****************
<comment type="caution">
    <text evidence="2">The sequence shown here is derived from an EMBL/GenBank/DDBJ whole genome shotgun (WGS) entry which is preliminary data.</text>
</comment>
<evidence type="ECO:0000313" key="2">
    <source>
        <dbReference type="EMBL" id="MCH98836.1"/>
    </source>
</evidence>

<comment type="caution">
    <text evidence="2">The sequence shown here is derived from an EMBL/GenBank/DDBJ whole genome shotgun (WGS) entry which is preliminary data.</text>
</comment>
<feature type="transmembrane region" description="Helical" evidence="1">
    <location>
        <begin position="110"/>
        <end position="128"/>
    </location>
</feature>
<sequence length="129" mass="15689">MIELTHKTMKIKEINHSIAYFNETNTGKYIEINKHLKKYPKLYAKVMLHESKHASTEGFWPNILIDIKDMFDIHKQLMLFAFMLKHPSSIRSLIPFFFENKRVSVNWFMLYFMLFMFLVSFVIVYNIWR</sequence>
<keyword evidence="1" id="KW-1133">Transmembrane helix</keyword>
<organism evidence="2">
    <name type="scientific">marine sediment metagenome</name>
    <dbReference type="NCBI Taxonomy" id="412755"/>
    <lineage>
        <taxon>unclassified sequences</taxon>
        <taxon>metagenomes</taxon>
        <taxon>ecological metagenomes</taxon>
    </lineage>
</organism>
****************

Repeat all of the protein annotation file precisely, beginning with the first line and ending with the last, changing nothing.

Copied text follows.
<comment type="caution">
    <text evidence="2">The sequence shown here is derived from an EMBL/GenBank/DDBJ whole genome shotgun (WGS) entry which is preliminary data.</text>
</comment>
<evidence type="ECO:0000313" key="2">
    <source>
        <dbReference type="EMBL" id="MCH98836.1"/>
    </source>
</evidence>

<comment type="caution">
    <text evidence="2">The sequence shown here is derived from an EMBL/GenBank/DDBJ whole genome shotgun (WGS) entry which is preliminary data.</text>
</comment>
<feature type="transmembrane region" description="Helical" evidence="1">
    <location>
        <begin position="110"/>
        <end position="128"/>
    </location>
</feature>
<sequence length="129" mass="15689">MIELTHKTMKIKEINHSIAYFNETNTGKYIEINKHLKKYPKLYAKVMLHESKHASTEGFWPNILIDIKDMFDIHKQLMLFAFMLKHPSSIRSLIPFFFENKRVSVNWFMLYFMLFMFLVSFVIVYNIWR</sequence>
<keyword evidence="1" id="KW-1133">Transmembrane helix</keyword>
<organism evidence="2">
    <name type="scientific">marine sediment metagenome</name>
    <dbReference type="NCBI Taxonomy" id="412755"/>
    <lineage>
        <taxon>unclassified sequences</taxon>
        <taxon>metagenomes</taxon>
        <taxon>ecological metagenomes</taxon>
    </lineage>
</organism>